Boss fights, encountered at points throughout Story Mode, are similarly frustrating. They culminate in a multi-stage climactic battle that’ll have you chewing your controller. Restart, restart, restart. It’s just not fun.

Thankfully, this all goes out of the window when it comes to the real draw of Twisted Metal; the Multiplayer. Here you’ll find Deathmatch, Last Man Standing and Hunted, plus their team equivalents, alongside Nuke - where teams switch between offence and defence in an attempt to take down the opposing leader.

These gameplay modes may be overfamiliar to FPS fans, but in the context of Twisted Metal they’re a riot: fast-paced lunacy, stuffed with laugh out loud chaos. You start a match, go charging off to find the weapons dotted about the environment, stockpile as many as you can and then watch as everything around you - including buildings - explodes in a big mess of heat-seeking rockets, freeze rays and ice cream vans that can transform into flying robots. You can even unlock a helicopter later on. How that doesn’t break the game I just don’t know, or care. It’s ace!

"Chopper-based booms, ahoy!"

Facilitating the joy of multiplayer is a robust set of options. You can tackle the carnage in just about every manner conceivable, from LAN matches, to splitscreen battles, co-op Story Mode and straight-up games over PSN. Initially blighted by issues, the latter of these has been patched and (reportedly) is much better than when the game launched in North America. It’s still not perfect however, hampered by connectivity and matchmaking grumbles.

Another issue is the style of the game. It’s juvenile and trashy and presented in a way that clearly belies the series’ 90’s origins. And not necessarily in a good way. Twisted Metal is Nu-Metal album cover art turned into a game. That dressing may have been compelling a decade and more ago, but now it’s just outdated. Yet perversely, like some of Twisted Metal’s other flaws, I can’t help but admire the attitude. “This is who I am,” it says. “I’ve got crazy controls, stupid difficulty spikes and a crappy metal soundtrack. Don’t like it? Fuck off and play something else then.”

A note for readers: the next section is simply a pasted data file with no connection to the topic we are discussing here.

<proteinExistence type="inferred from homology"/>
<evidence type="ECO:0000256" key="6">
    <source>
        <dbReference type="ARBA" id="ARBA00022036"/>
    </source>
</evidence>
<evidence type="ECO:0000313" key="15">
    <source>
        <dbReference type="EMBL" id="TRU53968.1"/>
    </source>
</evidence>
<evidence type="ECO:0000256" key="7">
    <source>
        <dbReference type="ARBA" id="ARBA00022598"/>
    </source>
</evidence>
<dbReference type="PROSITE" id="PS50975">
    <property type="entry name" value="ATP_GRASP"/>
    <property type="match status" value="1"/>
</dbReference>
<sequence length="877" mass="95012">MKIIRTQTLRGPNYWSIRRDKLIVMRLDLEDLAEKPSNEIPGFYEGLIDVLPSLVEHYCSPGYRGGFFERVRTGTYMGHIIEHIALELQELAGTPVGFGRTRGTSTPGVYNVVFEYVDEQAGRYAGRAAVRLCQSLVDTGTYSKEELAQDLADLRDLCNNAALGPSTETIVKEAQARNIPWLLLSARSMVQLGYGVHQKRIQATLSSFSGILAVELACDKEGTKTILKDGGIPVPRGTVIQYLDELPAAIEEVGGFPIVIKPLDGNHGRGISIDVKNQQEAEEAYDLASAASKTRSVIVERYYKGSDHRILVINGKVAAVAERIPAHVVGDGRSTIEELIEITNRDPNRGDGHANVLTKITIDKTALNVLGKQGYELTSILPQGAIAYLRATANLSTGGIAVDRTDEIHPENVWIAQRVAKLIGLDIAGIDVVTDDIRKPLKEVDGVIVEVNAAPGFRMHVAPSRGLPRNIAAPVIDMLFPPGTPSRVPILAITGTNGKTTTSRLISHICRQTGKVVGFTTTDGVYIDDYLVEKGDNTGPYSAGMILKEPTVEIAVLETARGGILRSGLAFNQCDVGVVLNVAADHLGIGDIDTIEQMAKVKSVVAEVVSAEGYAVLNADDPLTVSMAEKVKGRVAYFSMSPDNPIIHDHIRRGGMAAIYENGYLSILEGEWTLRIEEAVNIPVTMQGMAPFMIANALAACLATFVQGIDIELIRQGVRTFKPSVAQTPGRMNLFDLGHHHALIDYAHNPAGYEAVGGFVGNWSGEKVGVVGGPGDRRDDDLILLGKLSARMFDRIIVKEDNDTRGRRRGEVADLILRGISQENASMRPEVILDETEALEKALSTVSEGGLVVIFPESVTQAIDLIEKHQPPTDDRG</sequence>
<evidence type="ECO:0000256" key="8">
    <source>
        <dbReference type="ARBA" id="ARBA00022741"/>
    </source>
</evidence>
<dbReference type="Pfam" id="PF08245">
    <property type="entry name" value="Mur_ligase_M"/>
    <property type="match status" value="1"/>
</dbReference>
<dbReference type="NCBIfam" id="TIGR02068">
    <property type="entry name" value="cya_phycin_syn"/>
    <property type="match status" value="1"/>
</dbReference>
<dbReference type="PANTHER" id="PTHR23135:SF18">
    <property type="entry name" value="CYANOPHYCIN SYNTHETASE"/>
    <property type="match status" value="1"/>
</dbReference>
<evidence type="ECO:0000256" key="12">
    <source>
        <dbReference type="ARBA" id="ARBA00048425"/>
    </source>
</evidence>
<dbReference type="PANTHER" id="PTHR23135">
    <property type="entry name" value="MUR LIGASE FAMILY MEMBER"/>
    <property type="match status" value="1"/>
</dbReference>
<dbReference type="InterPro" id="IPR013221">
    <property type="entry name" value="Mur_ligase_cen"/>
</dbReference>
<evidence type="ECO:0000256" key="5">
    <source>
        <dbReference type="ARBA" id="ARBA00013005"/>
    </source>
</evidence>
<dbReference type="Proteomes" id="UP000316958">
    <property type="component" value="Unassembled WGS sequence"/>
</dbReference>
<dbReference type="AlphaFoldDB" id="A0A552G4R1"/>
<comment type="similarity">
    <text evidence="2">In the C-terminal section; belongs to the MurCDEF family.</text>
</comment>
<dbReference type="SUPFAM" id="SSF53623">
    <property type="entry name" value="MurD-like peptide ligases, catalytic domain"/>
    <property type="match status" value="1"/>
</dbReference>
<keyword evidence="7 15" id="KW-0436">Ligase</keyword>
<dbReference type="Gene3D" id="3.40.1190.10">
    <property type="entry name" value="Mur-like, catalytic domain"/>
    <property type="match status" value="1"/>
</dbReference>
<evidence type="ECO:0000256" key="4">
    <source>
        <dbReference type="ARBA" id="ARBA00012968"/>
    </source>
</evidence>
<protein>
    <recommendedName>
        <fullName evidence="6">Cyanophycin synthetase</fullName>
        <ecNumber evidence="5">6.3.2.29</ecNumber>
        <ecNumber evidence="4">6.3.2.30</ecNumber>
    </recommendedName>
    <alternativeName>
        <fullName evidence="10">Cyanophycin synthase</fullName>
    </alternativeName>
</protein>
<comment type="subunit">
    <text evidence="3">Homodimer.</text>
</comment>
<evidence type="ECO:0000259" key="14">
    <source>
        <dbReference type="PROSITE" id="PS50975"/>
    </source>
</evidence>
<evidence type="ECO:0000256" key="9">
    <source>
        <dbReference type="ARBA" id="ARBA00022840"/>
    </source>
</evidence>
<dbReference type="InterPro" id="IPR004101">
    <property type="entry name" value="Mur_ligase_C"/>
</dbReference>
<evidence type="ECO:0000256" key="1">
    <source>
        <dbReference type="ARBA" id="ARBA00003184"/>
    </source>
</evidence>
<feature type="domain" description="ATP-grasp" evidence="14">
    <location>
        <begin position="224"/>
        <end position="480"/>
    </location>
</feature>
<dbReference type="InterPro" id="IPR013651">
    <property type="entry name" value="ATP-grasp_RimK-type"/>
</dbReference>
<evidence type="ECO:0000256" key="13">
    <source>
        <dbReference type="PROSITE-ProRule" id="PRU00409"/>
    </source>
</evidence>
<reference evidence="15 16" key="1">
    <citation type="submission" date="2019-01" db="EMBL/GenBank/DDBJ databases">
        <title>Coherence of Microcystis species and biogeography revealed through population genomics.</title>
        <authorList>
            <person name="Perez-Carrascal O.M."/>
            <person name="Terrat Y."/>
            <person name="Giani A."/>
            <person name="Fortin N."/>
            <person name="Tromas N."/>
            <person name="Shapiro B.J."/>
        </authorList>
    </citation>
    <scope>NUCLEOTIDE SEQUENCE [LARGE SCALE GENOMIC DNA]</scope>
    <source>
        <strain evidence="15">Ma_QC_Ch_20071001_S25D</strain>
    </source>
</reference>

Even the Trophy list is uncompromising. Stuffed with bastard hard challenges necessitating a fair bit of grinding. There’s creativity in the list, but there’s also plenty of  dreaded online challenges. Not even the most skilled of players are going to find this Platinum easy.

Ultimately, Twisted Metal’s defiantly hardcore, fan-serving, retro-pleasing approach represents a dying art. Games of this type just don’t get made any more, certainly not on this scale. As such, Twisted Metal will appeal to a very specific type of gamer, one who is familiar with the series, yet capable of wading through the less pleasing elements to reach a core experience that’s actually great fun. Others, however, may not make it that far.

A soundtrack featuring White Zombie, Iggy Pop and Judas Priest battles it out with some dull genero-metal. Audio effects are solid. The good old custom soundtrack feature keeps everyone happy.

It’s technically rough and artistically divisive, but you won’t really care about the throw-back style when you’re in the middle of a massive pile-up with explosions kicking off all around you.

Cumbersome, complicated controls and some wrong-headed inclusions mask an experience that can be wonderfully entertaining. It’s just disappointing that the game attempts to hide this from you.

The presentation is tacky and nasty, the Story Mode is poorly delivered and the multiplayer is arguably light, but the range of local and online options is impressive.

Ouch. You will be playing this for a very, very long time if you intend on getting the platinum. Lots of painful grinding.

The core experience of charging around in a car armed to the eyeballs with fantastic weapons is as compelling as it always has been in Twisted Metal. There’s just too much nonsense obscuring the good stuff.

Game Info
Eat Sleep Play


US February 14, 2012
Europe March 16, 2012

Resolution: 480p, 720p
Sound: Dolby Digital 5.1
Players: 1-4
Online Players : 2-16
ESRB: Mature